I was also really pleased to see ImgTec's hardware! I didn't doubt their ingenuity (they seem like a very competent bunch), and I know that they had mentioned that they had been working on this for some time, but I didn't expect to see it quite so soon! What interests me is that ImgTec traditional produces mobile parts, and they have boldly stated that their RT hardware will likely move into mobile devices in the not-too-distant future. With that level of implied die-area/power-consumptive efficiency both cloud and mobile infrastructure can benefit greatly. I'm curious if their aim is just competent OpenRL hardware destined for stationary machines to be ported to mobiles as dies shrink, or if the hardware is being designed to fit on small dies and tie in with the ever-popular OpenGL hardware. Regardless, it's extremely exciting, and it is a fine showcase of their business acumen and vision!

I'm stoked to see Hayssam's art, and really excited by what comes next! Just make sure that we're the first to know when OTOY releases its first Brigade/Cloud demo for public consumption! ;)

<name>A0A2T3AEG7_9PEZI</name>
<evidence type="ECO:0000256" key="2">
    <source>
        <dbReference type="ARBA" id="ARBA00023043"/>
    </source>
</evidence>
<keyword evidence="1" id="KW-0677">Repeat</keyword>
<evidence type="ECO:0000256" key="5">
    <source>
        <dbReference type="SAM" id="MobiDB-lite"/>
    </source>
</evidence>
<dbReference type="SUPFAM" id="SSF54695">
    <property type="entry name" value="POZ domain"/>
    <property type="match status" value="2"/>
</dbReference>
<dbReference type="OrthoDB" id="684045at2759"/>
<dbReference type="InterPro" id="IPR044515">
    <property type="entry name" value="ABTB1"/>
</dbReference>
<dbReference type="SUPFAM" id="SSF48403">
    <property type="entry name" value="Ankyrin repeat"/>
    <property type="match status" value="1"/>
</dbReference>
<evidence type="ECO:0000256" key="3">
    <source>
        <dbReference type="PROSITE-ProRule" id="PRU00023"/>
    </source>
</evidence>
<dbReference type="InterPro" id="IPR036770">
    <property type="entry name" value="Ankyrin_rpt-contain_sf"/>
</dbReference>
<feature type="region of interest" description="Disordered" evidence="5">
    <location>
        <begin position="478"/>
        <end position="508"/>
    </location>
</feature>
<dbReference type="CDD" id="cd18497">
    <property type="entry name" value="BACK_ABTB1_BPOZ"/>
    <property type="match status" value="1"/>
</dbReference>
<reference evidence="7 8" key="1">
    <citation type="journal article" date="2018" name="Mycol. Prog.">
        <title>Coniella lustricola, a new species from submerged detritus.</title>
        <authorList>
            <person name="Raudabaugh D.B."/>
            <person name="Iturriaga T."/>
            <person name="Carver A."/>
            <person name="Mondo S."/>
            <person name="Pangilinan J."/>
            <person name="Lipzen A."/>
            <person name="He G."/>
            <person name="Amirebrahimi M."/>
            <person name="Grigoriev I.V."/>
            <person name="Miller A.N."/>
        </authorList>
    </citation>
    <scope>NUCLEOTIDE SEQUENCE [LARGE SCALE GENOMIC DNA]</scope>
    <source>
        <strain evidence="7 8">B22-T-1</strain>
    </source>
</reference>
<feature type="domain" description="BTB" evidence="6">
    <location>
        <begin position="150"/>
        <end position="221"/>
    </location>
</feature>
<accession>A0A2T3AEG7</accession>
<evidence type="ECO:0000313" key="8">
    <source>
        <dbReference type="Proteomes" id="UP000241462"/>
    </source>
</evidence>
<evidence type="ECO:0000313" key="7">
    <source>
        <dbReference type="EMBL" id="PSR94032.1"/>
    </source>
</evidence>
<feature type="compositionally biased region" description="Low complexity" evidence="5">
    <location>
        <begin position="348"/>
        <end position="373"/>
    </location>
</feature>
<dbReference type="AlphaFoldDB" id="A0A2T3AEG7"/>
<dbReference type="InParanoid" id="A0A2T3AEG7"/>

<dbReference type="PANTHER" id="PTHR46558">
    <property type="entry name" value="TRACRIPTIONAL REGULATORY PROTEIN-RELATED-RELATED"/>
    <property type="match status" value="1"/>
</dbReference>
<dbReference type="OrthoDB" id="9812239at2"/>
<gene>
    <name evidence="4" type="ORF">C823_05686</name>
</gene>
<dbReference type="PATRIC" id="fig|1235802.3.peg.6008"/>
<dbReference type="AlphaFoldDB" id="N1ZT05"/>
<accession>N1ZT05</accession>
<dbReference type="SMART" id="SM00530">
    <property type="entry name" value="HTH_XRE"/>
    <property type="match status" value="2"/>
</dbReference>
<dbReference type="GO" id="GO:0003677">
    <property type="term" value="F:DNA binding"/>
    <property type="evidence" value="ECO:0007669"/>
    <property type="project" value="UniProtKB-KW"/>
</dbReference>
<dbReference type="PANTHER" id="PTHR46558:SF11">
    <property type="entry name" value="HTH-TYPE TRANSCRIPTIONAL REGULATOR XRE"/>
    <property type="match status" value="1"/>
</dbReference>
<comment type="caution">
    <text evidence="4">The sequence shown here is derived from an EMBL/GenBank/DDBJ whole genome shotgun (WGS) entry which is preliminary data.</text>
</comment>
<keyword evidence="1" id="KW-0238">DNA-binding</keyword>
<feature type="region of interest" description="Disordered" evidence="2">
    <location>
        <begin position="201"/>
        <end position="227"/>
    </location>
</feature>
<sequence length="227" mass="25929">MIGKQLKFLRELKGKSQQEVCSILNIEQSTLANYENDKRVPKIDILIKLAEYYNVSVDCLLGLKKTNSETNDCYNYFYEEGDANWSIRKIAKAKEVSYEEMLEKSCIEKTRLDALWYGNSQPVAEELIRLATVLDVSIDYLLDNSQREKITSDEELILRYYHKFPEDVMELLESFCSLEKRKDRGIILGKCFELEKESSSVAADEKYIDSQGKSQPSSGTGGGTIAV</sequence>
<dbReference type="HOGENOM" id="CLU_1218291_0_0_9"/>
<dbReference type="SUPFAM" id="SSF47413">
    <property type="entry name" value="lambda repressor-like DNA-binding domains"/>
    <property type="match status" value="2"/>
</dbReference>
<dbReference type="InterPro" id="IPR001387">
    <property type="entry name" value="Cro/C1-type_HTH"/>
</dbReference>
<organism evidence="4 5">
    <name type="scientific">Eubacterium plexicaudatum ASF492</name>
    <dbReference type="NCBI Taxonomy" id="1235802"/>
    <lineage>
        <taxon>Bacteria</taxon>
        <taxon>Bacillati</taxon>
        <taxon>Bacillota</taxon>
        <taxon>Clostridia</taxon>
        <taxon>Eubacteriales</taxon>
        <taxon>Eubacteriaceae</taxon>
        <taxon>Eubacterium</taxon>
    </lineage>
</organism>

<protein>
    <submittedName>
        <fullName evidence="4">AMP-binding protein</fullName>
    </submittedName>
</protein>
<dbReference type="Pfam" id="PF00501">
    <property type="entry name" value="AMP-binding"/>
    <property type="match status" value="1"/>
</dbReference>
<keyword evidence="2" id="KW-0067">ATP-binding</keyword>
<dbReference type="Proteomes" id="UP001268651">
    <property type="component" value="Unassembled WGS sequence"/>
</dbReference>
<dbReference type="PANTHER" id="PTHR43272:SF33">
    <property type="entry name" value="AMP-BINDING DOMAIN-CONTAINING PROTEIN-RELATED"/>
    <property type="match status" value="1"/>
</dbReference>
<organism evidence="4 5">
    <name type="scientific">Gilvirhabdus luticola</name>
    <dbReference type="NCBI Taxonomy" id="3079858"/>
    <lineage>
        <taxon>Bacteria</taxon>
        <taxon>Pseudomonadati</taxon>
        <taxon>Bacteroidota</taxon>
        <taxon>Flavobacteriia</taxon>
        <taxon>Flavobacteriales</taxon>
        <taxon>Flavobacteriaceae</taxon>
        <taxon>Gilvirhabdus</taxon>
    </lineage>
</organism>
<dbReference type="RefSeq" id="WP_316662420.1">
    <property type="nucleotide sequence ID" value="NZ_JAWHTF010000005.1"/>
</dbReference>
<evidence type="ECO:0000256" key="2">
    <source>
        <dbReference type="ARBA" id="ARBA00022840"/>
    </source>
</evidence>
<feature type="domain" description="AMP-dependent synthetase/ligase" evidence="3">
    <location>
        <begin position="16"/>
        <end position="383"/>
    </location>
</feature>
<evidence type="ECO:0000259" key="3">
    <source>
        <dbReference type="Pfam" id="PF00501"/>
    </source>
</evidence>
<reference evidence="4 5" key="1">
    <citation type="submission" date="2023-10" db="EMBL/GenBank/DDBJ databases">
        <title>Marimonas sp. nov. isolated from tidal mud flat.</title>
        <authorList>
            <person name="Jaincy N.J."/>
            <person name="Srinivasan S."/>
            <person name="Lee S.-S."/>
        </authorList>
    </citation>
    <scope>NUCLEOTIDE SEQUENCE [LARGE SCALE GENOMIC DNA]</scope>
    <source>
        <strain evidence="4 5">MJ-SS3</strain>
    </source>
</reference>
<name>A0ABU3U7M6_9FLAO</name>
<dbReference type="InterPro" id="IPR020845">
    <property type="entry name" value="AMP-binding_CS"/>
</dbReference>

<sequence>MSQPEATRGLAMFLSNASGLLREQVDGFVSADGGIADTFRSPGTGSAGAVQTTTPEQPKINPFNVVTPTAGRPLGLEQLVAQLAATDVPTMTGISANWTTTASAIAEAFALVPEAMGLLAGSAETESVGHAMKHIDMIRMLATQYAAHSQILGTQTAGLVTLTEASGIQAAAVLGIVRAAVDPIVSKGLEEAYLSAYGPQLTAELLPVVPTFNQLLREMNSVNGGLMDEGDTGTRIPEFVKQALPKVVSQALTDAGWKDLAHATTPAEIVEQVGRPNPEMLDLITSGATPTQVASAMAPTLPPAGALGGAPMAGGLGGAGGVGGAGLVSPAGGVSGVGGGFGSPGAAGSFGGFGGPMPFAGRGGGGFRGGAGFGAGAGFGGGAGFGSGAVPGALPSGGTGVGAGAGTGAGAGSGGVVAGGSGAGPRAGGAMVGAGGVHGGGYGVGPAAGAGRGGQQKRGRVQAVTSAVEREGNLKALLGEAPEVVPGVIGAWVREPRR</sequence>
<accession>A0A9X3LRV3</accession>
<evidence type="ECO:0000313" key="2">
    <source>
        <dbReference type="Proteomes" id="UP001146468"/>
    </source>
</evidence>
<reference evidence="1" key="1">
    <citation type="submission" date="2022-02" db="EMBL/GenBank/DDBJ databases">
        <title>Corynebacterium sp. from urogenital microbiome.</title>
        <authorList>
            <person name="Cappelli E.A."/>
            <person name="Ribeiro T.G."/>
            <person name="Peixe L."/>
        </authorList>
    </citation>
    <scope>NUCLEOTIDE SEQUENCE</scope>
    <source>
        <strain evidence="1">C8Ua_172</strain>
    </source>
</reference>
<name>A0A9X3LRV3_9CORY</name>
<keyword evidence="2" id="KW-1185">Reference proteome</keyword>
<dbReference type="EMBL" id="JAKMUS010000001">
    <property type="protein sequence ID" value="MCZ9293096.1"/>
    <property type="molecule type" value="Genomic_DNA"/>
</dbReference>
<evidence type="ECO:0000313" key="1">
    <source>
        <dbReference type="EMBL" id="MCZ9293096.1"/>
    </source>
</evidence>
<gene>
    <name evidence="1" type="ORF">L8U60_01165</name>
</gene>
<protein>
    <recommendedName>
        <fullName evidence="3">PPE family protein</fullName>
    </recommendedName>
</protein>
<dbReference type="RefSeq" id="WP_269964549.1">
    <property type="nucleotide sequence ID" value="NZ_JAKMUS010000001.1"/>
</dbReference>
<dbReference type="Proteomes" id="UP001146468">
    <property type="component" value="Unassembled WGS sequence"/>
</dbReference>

Sean Lumly said...

"approximate simulations of physical phenomena"

Just to clarify, I'm referring to light. I'm sure that many types of physical simulation still have a very hearty future!

And who knows? Perhaps if multi-view glasses-free holographics become a serious thing, it may provide many new challenges for realtime rendering...

Mirror said...

Hi sam, the screenshots are impressive, I'd like to ask, these enhancements are steroids ( not coming out of a physically accurate process, but there just for beautification reasons ) or real enhancements (?) to the path tracing algorithm of brigade which did not exist before ( missing features ) ?